2018 Holiday Gift Guide: Unbasic Books

We’re always quoting our favorite books in episodes, so we decided to make a list of books we recommend giving as gifts. We’ve all got enough Fenty Beauty and gift cards to stores we’ll never see the inside of. Give something that’s going to enrich the soul and open up the imagination. Nothing does that like a good book. Here’s a list:

Non-fiction

  1. Unbasic recommends: Becoming by Michelle Obama “All we have to say is that it’s not what you think.”
  2. Haze’s pick: This is Just My Face by Gabourey Sidibe “It’s a good commentary on being plus-size and in the entertainment industry, plus it’s a raw story. She’s been through a lot and come out on the other side.”
  3. Kelundra’s pick: The Mother of Black Hollywood by Jenifer Lewis “What I love about this book is that it’s as much a history of Black Broadway as it is about Lewis’ life and journey from troubled “gypsy” to “becoming the sun.” I highly recommend the audio version for dramatic effect.”

Fiction

  1. Unbasic recommends: Unsheltered by Barbara Kingsolver “Because of this quote from her book Animal Dreams: ‘The very least you can do in your life is figure out what you hope for. And the most you can do is live inside that hope. Not admire it from a distance but live right in it, under its roof.’ “
  2. Haze’s pick: This is How You Lose Her by Junot Diaz “I picked up this book because of a title– it’s written by a guy and it seemed accountable to me. For him to be a man of color writing about love,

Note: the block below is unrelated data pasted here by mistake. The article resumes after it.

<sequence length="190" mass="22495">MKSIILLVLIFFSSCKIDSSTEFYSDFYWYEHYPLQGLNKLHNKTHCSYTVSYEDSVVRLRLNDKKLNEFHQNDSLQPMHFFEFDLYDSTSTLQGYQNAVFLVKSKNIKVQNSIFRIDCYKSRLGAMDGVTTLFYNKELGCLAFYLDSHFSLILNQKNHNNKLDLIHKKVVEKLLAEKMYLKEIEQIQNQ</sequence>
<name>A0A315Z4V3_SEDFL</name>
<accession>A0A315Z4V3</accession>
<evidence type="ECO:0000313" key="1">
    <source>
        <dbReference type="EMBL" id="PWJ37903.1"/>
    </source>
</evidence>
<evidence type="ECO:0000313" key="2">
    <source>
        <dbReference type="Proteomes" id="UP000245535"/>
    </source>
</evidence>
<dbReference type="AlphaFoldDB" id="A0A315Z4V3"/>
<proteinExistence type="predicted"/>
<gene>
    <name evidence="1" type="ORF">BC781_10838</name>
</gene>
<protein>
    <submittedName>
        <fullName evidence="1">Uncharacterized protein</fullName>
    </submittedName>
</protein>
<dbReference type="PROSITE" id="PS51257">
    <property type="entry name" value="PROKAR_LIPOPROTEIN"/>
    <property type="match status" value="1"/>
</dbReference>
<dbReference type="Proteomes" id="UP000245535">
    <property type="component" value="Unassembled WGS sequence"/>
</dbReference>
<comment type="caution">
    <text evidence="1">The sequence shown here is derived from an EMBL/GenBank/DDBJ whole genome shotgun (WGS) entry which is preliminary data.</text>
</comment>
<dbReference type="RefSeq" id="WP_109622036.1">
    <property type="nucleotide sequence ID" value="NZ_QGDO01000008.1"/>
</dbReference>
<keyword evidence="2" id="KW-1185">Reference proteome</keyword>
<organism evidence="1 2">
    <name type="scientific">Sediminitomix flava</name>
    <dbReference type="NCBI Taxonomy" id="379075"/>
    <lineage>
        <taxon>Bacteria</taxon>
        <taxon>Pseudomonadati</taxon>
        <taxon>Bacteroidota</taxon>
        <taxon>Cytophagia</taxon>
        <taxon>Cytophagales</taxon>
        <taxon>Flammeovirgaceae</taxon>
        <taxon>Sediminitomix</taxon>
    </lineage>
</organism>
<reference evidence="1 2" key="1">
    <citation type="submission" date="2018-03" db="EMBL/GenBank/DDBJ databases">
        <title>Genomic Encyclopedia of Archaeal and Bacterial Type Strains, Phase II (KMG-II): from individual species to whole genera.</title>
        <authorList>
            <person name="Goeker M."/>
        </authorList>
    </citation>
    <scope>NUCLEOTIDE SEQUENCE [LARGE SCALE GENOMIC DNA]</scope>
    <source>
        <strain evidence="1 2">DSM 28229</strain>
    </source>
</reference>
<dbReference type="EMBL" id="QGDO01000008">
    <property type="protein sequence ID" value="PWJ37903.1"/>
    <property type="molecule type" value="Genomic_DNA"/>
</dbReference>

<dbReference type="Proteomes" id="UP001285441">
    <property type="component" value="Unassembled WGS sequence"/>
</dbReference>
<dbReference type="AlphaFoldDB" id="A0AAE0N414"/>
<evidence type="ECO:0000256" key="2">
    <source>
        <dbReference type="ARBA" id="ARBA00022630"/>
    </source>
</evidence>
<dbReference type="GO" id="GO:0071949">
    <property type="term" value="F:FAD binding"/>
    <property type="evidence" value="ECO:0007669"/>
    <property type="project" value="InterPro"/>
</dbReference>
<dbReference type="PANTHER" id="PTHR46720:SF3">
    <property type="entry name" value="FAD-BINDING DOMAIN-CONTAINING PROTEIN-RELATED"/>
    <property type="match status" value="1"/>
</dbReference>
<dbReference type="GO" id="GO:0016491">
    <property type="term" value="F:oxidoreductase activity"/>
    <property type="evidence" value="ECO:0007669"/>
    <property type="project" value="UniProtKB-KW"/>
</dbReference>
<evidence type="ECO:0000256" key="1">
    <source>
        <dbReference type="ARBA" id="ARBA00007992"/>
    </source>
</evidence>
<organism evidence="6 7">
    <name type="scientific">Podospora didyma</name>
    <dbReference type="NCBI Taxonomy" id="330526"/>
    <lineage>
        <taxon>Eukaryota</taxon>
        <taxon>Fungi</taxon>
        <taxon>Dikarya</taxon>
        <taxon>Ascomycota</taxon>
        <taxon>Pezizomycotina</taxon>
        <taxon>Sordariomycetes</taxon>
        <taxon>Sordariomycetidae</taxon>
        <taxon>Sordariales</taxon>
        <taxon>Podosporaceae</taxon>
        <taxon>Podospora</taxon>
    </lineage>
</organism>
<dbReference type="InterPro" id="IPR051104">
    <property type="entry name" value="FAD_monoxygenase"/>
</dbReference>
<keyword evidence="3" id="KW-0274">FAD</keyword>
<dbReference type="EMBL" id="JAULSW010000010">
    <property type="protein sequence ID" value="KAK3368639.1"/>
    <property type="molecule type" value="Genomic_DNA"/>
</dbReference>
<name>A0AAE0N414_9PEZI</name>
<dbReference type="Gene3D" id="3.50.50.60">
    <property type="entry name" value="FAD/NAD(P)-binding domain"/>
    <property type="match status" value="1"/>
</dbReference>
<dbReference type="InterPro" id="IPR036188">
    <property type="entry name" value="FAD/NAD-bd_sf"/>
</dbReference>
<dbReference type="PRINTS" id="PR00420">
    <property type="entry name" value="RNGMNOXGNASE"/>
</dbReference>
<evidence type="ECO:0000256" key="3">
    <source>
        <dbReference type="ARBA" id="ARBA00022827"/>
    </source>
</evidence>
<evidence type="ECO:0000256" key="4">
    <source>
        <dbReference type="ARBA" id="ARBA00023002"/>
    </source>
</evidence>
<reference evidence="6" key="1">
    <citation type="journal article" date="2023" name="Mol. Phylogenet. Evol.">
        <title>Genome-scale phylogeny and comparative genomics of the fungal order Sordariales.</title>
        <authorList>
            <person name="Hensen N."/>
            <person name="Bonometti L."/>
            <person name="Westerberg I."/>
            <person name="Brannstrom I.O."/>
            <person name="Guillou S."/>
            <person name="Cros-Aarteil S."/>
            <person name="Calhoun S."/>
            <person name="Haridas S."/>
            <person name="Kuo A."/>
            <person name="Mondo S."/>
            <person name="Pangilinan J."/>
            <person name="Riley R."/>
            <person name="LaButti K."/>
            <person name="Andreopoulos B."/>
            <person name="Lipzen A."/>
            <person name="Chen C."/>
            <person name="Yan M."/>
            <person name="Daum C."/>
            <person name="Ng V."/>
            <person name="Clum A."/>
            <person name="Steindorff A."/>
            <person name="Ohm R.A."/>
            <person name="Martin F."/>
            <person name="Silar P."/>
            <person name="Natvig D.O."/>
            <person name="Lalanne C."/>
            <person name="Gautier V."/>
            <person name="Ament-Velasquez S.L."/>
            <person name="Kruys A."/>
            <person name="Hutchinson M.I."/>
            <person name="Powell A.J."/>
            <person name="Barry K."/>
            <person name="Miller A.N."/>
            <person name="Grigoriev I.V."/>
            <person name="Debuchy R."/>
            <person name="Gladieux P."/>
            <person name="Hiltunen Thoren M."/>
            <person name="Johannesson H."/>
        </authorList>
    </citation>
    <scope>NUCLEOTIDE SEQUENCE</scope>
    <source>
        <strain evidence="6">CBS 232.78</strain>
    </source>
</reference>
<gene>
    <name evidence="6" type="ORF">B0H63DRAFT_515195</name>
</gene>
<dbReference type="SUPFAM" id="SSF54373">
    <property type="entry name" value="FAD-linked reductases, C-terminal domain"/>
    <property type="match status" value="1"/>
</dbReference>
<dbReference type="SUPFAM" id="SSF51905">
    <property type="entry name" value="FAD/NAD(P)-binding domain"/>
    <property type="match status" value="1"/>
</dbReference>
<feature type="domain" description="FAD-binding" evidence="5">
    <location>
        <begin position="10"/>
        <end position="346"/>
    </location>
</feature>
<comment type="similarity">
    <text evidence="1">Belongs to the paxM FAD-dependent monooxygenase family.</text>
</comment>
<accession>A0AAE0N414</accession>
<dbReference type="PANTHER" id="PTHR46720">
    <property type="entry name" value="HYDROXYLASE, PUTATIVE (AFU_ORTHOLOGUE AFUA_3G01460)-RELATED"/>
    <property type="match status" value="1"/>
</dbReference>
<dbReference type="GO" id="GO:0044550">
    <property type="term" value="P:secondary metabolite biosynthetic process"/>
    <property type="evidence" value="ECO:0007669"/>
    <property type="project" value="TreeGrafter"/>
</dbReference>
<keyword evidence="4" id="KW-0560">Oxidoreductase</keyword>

3. Kelundra’s pick: The 12 Tribes of Hattie by Ayana Mathis “I read this book a couple of years ago and it was the first time I read a book and immediately started adapting it into a screenplay in my head.”

Self-Help/Inspirational

  1. Unbasic recommends: Calling in the One by Katherine Woodward Thomas “Book your therapy appointment before you start reading. This book will change you.”
  2. Haze’s pick: All About Love by bell hooks “It is a good book to define what love looks like through the lens of the African American experience. She delves into the murky waters of defining masculinity, femininity and how fear often shapes relationships. When I finished the book, I was still hopeful that love exists and I am capable of manifesting it.”
  3. Kelundra’s pick: The Wisdom of Sundays by Oprah Winfrey “As a Super Soul Sunday fan, I was thrilled when by bestie gifted me this book last year. It the daily affirmation we all need  and the stunning photography makes it a great coffee table book.”

Poetry

  1. Unbasic recommends: Wild Beauty by Ntzoke Shange “In honor of a legend, how could we not?”
  2. Haze’s pick: Insert Boy by Danez Smith “His poetry is profound, living at the intersection of black, queer and male. He puts intention into his work. He does not hold back when it comes to bravery in his commentary about the state of Black American and the treatment of African Americans in this country.”
  3. Kelundra’s pick: The Collected Poems of Emily Dickinson by Emily Dickinson “My love affair with Dickinson started when I was a freshman in high school and my teacher assigned us to read “The Soul Selects Her Own Society.” From there, I dove into her poetry and was so enamored by the beauty in the language and the connection she had to all things. Plus, there’s humor– you can’t read ‘I heard a fly buzz in my ear when I died’ and not smirk.”